1. ## unsigned int rollover?

If I am decrementing an unsigned int (16 bits) by a value say

k -=15;

what happens the next time around if k is sitting at a 4? Seems it would roll over to 65524....Is this correct? Can I keep handling it as an unsigned int?

2. Standard seems to define unsigned overflow to work as if modulo 1 + the largest value possible for that type. Signed overflow however is undefined behavior.

I believe the value should be 65525 though.

edit: yes, see below:

Code:
```#include <stdio.h>
#include <stdint.h>

int main() {
uint16_t a=4; a-=15;
printf("%d\n",a);
return 0;
}```
It outputs 65525

3. Originally Posted by ridgerunnersjw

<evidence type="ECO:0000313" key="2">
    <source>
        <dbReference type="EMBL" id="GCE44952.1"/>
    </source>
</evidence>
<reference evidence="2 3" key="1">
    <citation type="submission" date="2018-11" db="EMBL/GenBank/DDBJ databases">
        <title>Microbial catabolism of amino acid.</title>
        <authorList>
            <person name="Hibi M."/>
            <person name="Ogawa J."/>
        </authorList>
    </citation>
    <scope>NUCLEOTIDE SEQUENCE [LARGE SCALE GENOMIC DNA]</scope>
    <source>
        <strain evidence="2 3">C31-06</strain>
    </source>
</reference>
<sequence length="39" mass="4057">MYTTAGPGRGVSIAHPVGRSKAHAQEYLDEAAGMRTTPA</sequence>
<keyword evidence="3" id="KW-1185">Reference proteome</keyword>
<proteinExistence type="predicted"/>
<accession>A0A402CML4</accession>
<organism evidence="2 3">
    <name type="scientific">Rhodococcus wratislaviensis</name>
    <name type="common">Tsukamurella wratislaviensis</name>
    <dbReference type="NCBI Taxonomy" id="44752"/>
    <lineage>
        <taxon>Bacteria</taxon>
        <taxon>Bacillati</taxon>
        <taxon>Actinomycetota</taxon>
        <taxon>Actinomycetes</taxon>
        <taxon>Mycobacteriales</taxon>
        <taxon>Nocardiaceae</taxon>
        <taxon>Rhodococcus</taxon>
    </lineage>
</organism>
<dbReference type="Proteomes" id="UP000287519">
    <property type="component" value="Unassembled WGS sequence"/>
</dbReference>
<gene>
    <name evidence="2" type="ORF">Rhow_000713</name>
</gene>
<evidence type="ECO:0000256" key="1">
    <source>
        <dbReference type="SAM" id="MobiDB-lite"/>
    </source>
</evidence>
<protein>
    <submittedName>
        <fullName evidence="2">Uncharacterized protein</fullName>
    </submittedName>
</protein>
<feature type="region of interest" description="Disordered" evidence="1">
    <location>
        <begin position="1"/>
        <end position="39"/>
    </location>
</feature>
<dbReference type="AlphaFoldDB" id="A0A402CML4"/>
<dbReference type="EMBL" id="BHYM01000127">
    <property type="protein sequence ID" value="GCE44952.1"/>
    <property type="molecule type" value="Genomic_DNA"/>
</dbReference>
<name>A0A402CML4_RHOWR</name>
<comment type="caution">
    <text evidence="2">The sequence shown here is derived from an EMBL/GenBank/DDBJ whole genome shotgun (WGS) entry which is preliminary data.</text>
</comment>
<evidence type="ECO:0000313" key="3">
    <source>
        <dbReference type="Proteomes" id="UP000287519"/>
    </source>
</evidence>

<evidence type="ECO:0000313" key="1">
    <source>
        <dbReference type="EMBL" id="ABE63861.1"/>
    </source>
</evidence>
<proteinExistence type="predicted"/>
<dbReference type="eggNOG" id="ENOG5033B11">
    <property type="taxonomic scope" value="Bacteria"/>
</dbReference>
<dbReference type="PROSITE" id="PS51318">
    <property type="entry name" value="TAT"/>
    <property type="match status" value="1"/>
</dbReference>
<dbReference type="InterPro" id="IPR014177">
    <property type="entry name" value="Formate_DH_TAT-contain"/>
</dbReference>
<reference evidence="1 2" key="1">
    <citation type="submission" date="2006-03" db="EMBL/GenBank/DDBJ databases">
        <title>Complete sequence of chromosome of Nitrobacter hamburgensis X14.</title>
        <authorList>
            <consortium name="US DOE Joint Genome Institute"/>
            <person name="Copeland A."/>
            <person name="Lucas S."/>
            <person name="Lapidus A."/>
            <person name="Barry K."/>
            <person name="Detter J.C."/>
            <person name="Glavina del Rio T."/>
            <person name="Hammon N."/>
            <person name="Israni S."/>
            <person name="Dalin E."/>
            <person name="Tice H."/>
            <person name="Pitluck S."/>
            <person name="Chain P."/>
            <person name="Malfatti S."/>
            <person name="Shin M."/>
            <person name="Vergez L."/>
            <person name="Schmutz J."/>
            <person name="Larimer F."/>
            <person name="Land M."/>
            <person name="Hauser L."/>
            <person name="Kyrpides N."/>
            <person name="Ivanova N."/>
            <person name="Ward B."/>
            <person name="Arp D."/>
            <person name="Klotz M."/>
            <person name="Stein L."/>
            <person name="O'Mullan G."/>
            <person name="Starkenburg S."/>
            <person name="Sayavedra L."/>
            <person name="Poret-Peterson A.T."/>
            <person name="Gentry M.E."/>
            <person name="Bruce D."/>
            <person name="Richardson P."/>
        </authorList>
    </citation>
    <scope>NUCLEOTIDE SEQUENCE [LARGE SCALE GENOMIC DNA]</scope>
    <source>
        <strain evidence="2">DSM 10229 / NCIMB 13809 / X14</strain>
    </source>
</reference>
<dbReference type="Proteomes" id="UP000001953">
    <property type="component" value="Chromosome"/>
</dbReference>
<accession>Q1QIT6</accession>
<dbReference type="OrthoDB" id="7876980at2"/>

If I am decrementing an unsigned int (16 bits) by a value say

k -=15;

what happens the next time around if k is sitting at a 4? Seems it would roll over to 65524....Is this correct? Can I keep handling it as an unsigned int?
It's undefined behaviour. Best thing to do is check before the subtraction.

4. 65525, actually, but yes, wraparound is well-defined with unsigned values.
Code:
```#include <stdio.h>
#include <stdint.h>

int main()
{
uint16_t n = (uint16_t)(-1); // -1 interpreted as unsigned gives largest value
printf("%u\n", (unsigned)n); // prints 65535

n = 4;
n -= 15;
printf("%u\n", (unsigned)n);      // prints 65525

// The bit pattern can be interpreted as a signed value and gives the
// correct signed answer due to 2's-complement representation.
printf("%d\n", (int)(int16_t)n);  // prints -11

return 0;
}```

5. Originally Posted by john.c
65525, actually, but yes, wraparound is well-defined with unsigned values.
Ah, right! It's only UB with signed values...